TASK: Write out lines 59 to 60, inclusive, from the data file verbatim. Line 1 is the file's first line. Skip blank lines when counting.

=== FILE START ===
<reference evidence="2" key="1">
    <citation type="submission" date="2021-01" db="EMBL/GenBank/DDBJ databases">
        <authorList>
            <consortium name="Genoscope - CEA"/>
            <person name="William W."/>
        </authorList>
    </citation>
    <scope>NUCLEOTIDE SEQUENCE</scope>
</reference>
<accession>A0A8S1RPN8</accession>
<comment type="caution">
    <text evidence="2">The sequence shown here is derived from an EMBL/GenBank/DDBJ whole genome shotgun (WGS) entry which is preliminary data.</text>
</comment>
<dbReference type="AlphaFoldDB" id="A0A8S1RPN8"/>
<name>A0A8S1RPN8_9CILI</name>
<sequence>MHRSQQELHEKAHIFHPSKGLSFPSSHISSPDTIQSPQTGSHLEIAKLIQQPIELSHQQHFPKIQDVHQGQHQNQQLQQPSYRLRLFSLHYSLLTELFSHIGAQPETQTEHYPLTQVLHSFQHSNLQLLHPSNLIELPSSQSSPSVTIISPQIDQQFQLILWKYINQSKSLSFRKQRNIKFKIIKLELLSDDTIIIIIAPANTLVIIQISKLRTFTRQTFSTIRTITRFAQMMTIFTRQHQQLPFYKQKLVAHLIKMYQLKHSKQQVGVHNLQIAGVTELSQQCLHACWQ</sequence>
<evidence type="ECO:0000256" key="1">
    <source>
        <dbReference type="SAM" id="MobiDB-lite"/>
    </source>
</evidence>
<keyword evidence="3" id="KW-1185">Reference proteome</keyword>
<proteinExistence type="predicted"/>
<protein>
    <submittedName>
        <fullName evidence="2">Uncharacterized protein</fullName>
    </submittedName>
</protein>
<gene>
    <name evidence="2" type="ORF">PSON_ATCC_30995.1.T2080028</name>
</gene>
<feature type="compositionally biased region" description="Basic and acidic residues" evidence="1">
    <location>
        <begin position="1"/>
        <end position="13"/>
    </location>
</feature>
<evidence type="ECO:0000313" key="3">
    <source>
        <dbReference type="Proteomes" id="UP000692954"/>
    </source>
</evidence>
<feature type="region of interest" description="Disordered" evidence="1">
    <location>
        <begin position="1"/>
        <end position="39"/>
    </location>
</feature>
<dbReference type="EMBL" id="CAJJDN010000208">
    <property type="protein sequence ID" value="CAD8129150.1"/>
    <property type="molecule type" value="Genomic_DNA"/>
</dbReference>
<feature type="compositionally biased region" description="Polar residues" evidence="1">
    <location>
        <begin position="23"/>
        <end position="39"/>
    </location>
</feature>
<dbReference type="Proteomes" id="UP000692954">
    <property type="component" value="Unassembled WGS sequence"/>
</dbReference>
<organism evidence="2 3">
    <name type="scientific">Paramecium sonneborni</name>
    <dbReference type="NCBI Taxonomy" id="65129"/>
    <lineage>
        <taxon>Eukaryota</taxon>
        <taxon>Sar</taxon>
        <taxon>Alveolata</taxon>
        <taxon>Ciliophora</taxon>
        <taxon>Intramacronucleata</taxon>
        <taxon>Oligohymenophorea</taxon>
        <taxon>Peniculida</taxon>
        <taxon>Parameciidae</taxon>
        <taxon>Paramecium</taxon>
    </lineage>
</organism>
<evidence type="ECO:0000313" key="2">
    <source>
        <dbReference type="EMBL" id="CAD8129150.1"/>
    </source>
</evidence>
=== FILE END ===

<dbReference type="Proteomes" id="UP000692954">
    <property type="component" value="Unassembled WGS sequence"/>